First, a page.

Les contributions peuvent, mais ne doivent pas nécessairement, aborder les sujets suivants:

  • les réseaux de circulation mondiaux
  • les mouvements entre les différentes plateformes médiatiques
  • les changements technologiques dans un contexte historique
  • la diffusion hors des salles de cinéma
  • les festivals de cinéma
  • les cinémas expérimentaux et d’avant-garde
  • les approches interdisciplinaires du cinéma
  • les médias et la mondialisation
  • les archives et l’ère du numérique
  • les multimédias et les recherches pratiques sur le numérique
  • le liminal et l’entre-deux
  • les transgressions du «gender» dans les films et les médias
  • la traduction et les sous-titres
  • les médias éphémères
  • l’imagerie des technologies dans les pratiques scientifiques
  • les remix et les remakes
  • les changements de paradigmes dans les théories du cinéma et des médias

Les étudiants des cycles supérieurs (maîtrise ou doctorat) en études cinématographiques et médiatiques, en études télévisuelles ou toute autre discipline dont la recherche porte sur la culture visuelle et à l’image en mouvement sont invités à envoyer leurs propositions de communications en français ou en anglais. Veuillez soumettre un résumé (300 mots maximum) et le titre de votre présentation. Assurez-vous également d’inscrire votre nom, votre diplôme et votre affiliation universitaire.

Merci de faire parvenir votre proposition à l’adresse suivante gradcolloquium@filmstudies.ca, en indiquant « ACÉC transitions et traductions » en objet de votre courriel, et de joindre votre propositon en format Word, Rich-Text ou PDF.

 

La date limite pour soumettre votre proposition est le 5 décembre 2012.

Les avis d’acceptation seront envoyés début janvier 2013.

 

Pour plus d’information : http://www.filmstudies.ca/category/grad-students/grad-colloq.

 

Le colloque « transitions et traductions » sera coordonné et soutenu par le Department of Film Studies, le Department of Communication Studies, et l’Humanities Doctoral Program de l’Université Concordia, en coopération avec l’Association canadienne d’études cinématographiques.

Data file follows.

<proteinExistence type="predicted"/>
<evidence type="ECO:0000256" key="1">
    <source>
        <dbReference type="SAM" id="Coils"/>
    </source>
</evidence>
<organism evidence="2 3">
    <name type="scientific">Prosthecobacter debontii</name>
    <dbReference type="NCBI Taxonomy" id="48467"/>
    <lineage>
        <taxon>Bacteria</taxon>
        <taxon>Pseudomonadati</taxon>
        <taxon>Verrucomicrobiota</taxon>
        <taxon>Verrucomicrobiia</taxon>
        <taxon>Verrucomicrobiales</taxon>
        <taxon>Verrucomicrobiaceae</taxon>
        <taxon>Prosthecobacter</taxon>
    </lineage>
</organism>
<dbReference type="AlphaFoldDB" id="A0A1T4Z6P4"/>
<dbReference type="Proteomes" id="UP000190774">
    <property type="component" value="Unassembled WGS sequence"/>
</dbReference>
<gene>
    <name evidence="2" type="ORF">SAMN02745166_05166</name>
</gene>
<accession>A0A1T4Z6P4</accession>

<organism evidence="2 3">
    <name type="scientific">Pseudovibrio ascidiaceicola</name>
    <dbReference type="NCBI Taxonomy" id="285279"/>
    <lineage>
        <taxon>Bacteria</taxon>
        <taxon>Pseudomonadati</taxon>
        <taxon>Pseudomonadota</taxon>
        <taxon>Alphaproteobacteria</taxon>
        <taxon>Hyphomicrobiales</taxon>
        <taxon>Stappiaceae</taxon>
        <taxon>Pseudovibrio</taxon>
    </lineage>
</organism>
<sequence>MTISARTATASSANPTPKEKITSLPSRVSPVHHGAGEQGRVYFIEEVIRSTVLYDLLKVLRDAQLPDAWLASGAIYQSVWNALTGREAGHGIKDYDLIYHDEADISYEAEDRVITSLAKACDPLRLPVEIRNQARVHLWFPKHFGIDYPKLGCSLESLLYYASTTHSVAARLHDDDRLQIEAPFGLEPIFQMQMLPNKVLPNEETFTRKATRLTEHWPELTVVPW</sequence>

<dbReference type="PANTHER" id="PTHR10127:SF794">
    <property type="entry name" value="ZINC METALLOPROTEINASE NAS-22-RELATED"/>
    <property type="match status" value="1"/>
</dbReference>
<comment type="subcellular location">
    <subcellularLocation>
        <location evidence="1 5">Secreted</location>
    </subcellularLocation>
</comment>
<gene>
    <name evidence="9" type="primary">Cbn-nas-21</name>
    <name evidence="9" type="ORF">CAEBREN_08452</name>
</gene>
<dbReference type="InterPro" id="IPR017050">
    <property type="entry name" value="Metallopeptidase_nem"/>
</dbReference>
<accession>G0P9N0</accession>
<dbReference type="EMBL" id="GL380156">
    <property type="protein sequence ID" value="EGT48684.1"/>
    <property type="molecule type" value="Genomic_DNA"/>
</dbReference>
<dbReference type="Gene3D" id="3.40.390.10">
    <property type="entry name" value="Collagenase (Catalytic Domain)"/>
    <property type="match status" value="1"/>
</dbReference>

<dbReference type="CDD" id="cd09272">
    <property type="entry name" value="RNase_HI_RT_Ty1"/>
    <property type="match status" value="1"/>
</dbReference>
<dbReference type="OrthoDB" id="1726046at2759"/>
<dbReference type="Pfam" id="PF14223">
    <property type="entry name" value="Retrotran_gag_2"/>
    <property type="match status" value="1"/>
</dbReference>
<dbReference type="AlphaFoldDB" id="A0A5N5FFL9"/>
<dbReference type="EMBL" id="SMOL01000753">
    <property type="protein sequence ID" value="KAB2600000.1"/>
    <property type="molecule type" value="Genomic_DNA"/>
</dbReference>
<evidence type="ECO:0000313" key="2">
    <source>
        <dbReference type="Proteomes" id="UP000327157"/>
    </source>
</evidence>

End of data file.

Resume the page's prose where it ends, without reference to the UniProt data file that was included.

Broadcasting Taste:  The Emergence of Popular Film Criticism on English-Canadian Radio

Zoë Constantinides

The Gerald Pratley Award address for 2013 will consider the history of film criticism on English-Canadian radio, from the CBC’s appointment of Gerald Pratley himself as resident film critic in 1948 to the proliferation of critics on commercial and community radio and, recently, in do-it-yourself podcasts. The employment of Pratley as a professional critic formalized the presence of film discourse on the radio and helped establish the importance of cinema as a national cultural pursuit. Continuedchanges in the vocation and status of the film critic prompt investigation into this figure’s ambivalent place in the cultural landscape, adjacent to the academy, at some remove from the industry, and in uneasy dialogue with moviegoers. Operating variously in local, regional, national, and global registers, critics on the radio articulate salient notions of a Canadian cinema community to a broad, non-specialized audience. This talk will map the occupations and preoccupations of popular critics—at once celebrated tastemakers and dubious authorities—across a range of familiar and unexpected sites of national and transnational cinema culture.

 

Zoë Constantinides is a PhD Candidate in Communication Studies at Concordia University in Montreal. Her research interests include media history, cultural policy, and media piracy. Her doctoral research investigates forms of popular film discourse and the role of critics in Canadian cinema culture. She teaches media studies in the Humanities Department at Champlain College – Lennoxville.

 

Le Prix Gerald Pratley fut créé en 1991 pour honorer la contribution de M. Pratley à l’avancement des études cinématographiques canadiennes. L’Association sollicite des candidatures soumises par des étudiants des cycles supérieurs (maîtrise ou doctorat) ayant un excellent dossier académique et dont les recherches permettront d’améliorer les connaissances sur le cinéma canadien/québécois au Canada ou à l’étranger.

 

The Gerald Pratley Award was established in 1991 in tribute to Mr. Pratley‘s contribution to the advancement of Canadian film studies. The Association invites applications from Honours and Graduate students (MA or PhD) undertaking innovative research in cinema studies that will contribute to the understanding of Canadian/Québec cinema both within this country and elsewhere.